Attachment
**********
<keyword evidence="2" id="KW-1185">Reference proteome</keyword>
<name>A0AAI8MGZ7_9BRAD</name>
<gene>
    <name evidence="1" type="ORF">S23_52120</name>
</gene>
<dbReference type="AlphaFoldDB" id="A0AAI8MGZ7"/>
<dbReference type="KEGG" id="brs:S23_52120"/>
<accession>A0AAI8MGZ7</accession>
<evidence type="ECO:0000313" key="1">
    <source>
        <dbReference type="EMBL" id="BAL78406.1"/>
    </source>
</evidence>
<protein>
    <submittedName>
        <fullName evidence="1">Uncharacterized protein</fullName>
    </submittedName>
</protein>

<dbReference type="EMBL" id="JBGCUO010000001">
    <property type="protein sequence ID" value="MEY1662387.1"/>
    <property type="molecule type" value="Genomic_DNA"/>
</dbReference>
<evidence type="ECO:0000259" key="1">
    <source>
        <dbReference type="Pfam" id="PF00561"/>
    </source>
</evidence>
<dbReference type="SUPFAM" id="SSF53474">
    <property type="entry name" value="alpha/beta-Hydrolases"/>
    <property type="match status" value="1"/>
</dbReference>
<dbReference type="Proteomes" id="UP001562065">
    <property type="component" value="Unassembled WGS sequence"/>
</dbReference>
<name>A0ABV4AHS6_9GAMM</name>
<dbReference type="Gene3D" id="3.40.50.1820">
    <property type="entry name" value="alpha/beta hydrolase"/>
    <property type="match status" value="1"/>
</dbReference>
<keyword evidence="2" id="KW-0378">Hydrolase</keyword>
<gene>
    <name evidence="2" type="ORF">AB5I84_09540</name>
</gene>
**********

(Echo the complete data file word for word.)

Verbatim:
<keyword evidence="2" id="KW-1185">Reference proteome</keyword>
<name>A0AAI8MGZ7_9BRAD</name>
<gene>
    <name evidence="1" type="ORF">S23_52120</name>
</gene>
<dbReference type="AlphaFoldDB" id="A0AAI8MGZ7"/>
<dbReference type="KEGG" id="brs:S23_52120"/>
<accession>A0AAI8MGZ7</accession>
<evidence type="ECO:0000313" key="1">
    <source>
        <dbReference type="EMBL" id="BAL78406.1"/>
    </source>
</evidence>
<protein>
    <submittedName>
        <fullName evidence="1">Uncharacterized protein</fullName>
    </submittedName>
</protein>

<dbReference type="EMBL" id="JBGCUO010000001">
    <property type="protein sequence ID" value="MEY1662387.1"/>
    <property type="molecule type" value="Genomic_DNA"/>
</dbReference>
<evidence type="ECO:0000259" key="1">
    <source>
        <dbReference type="Pfam" id="PF00561"/>
    </source>
</evidence>
<dbReference type="SUPFAM" id="SSF53474">
    <property type="entry name" value="alpha/beta-Hydrolases"/>
    <property type="match status" value="1"/>
</dbReference>
<dbReference type="Proteomes" id="UP001562065">
    <property type="component" value="Unassembled WGS sequence"/>
</dbReference>
<name>A0ABV4AHS6_9GAMM</name>
<dbReference type="Gene3D" id="3.40.50.1820">
    <property type="entry name" value="alpha/beta hydrolase"/>
    <property type="match status" value="1"/>
</dbReference>
<keyword evidence="2" id="KW-0378">Hydrolase</keyword>
<gene>
    <name evidence="2" type="ORF">AB5I84_09540</name>
</gene>